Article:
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Session 2001: Health and Human Services
By Tom Scheck, Minnesota Public Radio
July 2, 2001
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A bill providing $7 billion for health and human services programs passed the House and Senate by wide margins, but the final vote totals don't reflect the contentious negotiations that led to an agreement on the bill. It will have broad implications for how the state treats its most vulnerable residents - the elderly, the sick and the very young.

March 2001 - A Question of Dignity - MPR looks at long-term care

April 3, 2001 - Family-planning providers testify

April 25, 2001 - Abortion provisions separate House, Senate bills

May 8, 2001 - Senate approves health and human services bill

May 11, 2001 - House approves health and human services bill

May 14, 2001 - Rep. Sviggum delays sending HHS bill to governor, where it awaits a certain veto

May 15, 2001 - Gov. Ventura vetoes HHS bill

June 26, 2001 - Gov. Ventura threatens veto of HHS bill if abortion provision remains

June 30, 2001 - Legislature strikes abortion and family-planning language, approves health and human services bill and adjourns

THE HEALTH AND HUMAN SERVICES FUNDING BILL will have a huge impact on nursing homes in the state. Advocates for long-term care pushed state lawmakers to dramatically increase funding for nursing homes, assisted-living facilities and home health-care agencies.

The final bill provides $110 million for a six-percent cost-of-living increase for nursing homes over the next two years. Rick Carter, with CareProviders of Minnesota, says while the bill includes a raise for long-term care workers, its major goal is to expand programs that keep the elderly in their own homes and out of more expensive nursing facilities.

"Nursing homes will be used more and more for rehabilitation for that short-term, long-term care. But the long-term long-term care stay is probably for the most part a thing of the past. Yes, we'll still have some very sick people who we'll care for two or three years, but they'll become a thing of the past," Carter says.

The bill also provides benefits for the very young. It expands the taxpayer-funded children's health insurance program to add 20,000 of 45,000 children who are currently uninsured.

Minnesota Health Commissioner Jan Malcolm says the state will cover more children whose parents are working full time, but don't make enough money to afford health insurance.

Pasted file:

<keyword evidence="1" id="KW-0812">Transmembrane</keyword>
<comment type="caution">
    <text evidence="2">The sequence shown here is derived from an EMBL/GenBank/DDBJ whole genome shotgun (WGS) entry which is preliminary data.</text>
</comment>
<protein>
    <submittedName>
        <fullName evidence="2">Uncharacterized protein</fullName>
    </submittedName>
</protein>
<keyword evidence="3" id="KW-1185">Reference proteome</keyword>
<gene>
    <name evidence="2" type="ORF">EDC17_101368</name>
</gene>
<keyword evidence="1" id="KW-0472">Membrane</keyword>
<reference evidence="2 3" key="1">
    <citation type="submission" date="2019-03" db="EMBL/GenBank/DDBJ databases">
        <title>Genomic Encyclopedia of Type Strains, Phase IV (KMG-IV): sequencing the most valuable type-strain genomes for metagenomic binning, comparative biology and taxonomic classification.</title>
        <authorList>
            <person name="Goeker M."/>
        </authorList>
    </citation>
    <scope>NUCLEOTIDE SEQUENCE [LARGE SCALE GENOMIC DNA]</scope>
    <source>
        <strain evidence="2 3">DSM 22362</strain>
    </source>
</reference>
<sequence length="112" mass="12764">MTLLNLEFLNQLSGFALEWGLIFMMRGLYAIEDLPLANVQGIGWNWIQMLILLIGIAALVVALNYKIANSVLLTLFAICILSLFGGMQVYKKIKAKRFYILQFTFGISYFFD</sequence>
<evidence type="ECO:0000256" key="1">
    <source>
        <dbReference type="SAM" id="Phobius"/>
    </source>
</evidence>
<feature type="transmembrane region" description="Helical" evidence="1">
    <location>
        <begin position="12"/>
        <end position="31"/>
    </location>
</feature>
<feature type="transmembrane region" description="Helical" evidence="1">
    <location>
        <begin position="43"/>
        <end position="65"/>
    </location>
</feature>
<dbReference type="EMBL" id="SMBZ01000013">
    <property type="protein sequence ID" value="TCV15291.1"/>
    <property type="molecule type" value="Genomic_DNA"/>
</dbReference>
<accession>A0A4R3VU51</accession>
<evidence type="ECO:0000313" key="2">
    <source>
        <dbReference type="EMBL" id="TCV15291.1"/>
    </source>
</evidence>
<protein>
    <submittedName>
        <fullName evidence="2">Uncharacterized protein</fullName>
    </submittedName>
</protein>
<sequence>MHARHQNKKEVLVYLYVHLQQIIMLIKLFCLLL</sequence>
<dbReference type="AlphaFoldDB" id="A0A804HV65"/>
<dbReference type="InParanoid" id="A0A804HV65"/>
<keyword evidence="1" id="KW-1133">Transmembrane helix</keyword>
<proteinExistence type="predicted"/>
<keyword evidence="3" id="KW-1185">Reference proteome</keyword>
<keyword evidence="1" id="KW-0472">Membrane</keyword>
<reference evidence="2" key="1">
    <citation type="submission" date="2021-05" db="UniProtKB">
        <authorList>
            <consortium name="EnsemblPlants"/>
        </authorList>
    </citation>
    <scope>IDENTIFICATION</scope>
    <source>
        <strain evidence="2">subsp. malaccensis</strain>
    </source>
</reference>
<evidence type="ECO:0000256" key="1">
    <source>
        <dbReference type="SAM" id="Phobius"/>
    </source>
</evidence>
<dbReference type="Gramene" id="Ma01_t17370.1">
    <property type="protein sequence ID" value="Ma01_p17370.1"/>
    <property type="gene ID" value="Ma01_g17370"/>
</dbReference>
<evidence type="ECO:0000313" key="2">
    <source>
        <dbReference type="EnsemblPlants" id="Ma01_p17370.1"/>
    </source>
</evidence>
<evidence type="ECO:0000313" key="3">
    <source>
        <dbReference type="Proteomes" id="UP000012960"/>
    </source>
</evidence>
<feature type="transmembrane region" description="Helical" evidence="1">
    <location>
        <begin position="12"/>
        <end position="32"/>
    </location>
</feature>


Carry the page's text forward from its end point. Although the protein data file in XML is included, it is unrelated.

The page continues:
"It's not just a matter of expanding eligibility, although it does do that. It's also going to make the coverage system simpler and as a result of that more kids are not only going to get enrolled, but stay enrolled in health insurance for a longer period of time. We know that matters a lot to actual improvements to their health status," Malcolm says.

The bill also revisits welfare reform. About 5,000 families were facing the end of welfare next summer as they reached a five-year lifetime limit on benefits. Under the new bill, at least half of those who were scheduled to be kicked off the program will keep receiving money if they work at least 25 hours a week and meet other state requirements.

Some of the most contentious items of debate during the crafting of the bill were left out of the final version. House Republicans had pushed anti-abortion measures, including a 24-hour waiting period, and a ban on state money for family-planning services that provided or discussed abortions with their clients.

Senate DFL leaders and Gov. Ventura opposed the provisions and killed them. But anti-abortion forces say they're satisfied they could stop new investment in family planning issues.

Minnesota Citizen's Concerned for Life Vice President Marice Rosenberg says her group was able to keep new money from going to family-planning programs and to force the governor to drop a new teen-pregnancy prevention program.

"We believe that the days are over that the abortion industry can come to the Capitol for a hand out and that's how we viewed it and we were able to defeat that," Rosenberg says.

Rosenberg says MCCL will be back next year pushing the same issues again.